Featured Brokerage: Hunter 23.5
Many times in Around the World of Sailing the articles are 
about grand prix globetrotting sail boats. This weeks featured
selection from the Torresen Marine Sales department is not grand prix,
nor globe trotting.
'Whistle Blower' is a great entry-level boat. For the family 
looking to gain an entry into the peaceful pastime of sailing, this 23 
footer is a great choice.
Included are outboard, trailer and autopilot. This gear makes 
sailing easy, and allows you to take 'Whistle Blower' on the road.
To see pictures of 'Whistle Blower' visit:


Europe 1 Transat: Analysis and Statistics
For the Class 1 Grand Prix boats the Europe 1 Transat is 
complete. Winning the multi hull class in record time was Francis 
Joyon. This week Ellen Macarthur sailed Kingfisher across the line 
in Newport to win the multi hull class.
Courtesy of the Europe 1 Media Center we present some 
statistics and figures of both the Class I multi hulls and mono hulls.
Class I Multi Hulls
Days in the Lead: Eure and Loir 5, Foncia 3, Groupama 1
Longest distance in 24 hours: Foncia 2 times (max 269)
Eure and Loir 3 times (best of race 341 miles 7 June) Groupama
3 times (max 332 miles) Biscuits La Trinitaine 2 times (max 325
Farthest North Position: Foncia 49 44' North latitude 5 June.
Farthest South Position: Foncia 41 02' North Latitude 14 June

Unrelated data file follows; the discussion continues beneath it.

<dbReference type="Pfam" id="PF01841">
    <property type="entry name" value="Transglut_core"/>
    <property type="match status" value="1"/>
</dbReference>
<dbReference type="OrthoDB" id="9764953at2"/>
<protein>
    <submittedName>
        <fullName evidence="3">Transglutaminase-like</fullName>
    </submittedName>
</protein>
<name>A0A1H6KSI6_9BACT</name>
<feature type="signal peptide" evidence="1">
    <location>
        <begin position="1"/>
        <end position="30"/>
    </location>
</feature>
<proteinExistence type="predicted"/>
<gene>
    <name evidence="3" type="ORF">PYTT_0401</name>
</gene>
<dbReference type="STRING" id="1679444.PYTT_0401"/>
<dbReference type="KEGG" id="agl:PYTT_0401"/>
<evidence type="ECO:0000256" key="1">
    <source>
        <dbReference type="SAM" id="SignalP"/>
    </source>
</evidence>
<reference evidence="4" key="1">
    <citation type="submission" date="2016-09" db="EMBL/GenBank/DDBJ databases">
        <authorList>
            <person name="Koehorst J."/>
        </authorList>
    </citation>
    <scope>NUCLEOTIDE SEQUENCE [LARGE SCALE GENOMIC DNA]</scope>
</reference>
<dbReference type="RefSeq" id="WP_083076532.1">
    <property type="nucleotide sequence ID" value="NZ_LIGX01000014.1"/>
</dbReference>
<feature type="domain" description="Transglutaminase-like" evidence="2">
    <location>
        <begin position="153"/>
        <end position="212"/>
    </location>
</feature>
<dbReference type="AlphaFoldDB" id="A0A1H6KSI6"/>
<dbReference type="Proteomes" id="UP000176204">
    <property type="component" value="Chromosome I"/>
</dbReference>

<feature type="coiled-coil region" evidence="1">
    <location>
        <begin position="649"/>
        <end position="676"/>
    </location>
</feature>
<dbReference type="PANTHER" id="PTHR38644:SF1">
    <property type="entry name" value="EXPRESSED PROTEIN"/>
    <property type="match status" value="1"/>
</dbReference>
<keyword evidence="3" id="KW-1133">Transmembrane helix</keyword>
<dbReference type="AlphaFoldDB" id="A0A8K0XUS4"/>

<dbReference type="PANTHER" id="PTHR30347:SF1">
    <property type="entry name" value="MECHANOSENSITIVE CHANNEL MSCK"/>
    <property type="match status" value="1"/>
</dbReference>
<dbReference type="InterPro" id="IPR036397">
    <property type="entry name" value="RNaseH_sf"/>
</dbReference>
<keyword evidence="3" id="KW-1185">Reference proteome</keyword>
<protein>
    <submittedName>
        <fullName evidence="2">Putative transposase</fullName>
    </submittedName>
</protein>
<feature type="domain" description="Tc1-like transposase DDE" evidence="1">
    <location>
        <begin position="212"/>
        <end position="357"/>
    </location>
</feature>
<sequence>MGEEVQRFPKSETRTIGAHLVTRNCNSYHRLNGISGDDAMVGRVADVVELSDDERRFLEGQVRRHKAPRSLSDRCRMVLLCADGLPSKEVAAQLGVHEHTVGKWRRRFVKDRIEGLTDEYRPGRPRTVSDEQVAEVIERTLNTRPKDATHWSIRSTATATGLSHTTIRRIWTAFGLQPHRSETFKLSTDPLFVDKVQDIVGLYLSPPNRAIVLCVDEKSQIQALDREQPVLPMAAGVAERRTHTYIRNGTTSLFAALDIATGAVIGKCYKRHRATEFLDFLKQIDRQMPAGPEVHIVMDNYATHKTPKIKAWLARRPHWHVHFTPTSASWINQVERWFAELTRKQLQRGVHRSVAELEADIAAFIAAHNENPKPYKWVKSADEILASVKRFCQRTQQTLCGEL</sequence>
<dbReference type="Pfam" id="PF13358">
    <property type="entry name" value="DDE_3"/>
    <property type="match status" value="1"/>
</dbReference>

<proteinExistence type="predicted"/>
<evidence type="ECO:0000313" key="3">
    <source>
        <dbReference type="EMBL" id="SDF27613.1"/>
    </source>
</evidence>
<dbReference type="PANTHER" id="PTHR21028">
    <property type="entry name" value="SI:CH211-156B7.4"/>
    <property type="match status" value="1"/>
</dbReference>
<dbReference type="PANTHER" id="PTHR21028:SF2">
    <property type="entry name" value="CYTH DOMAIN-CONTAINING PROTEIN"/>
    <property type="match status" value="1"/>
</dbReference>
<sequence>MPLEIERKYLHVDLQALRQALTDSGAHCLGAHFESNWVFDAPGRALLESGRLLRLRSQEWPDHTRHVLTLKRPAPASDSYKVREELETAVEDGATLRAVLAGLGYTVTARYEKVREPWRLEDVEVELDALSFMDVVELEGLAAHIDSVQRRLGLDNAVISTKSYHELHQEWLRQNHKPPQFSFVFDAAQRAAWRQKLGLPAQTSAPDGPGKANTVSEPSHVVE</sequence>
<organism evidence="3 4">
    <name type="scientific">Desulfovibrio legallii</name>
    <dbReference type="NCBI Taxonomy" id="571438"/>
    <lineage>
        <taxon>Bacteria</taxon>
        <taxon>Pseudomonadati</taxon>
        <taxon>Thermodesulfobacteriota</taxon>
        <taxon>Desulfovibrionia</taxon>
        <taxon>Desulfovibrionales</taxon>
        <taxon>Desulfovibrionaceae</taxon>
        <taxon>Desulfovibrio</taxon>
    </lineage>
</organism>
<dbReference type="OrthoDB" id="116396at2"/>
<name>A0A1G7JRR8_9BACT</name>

Class I Mono Hulls 
Days Led: PRB 3, Kingfisher 10, Sill 1
Longest Distance in 24 hours: Sill 2 times (fleet best of 265 miles)
Team Group 4 1 time (149 miles) Kingfisher 4 times (207 miles)
PRB 1 time (255 miles) Whirlpool 4 times (262 miles) Solidres 1 time
(212 miles)
Farthest North Position: Whirlpool 50 30' North Latitude 7 June
Farthest South Position: Kingfisher 40 39' North Latitude 15 June
In all a variety of boats in both fleet were shown to excel.
For the monohulls this means that November's Vendee Globe single-handed
around the world race does not have a single favorite. However, it 
does have a number of possible winners.


Finish Line:
From the America's Cup Deed of Gift: "This Cup is donated upon 
the conditions that it shall be preserved as a perpetual Challenge Cup 
for friendly competition between foreign countries." 
From the press release announcing Seattle Yacht Club's 'One 
World America's Cup Challenge': "The team will be comprised with 
sailors from around the world including American sailors."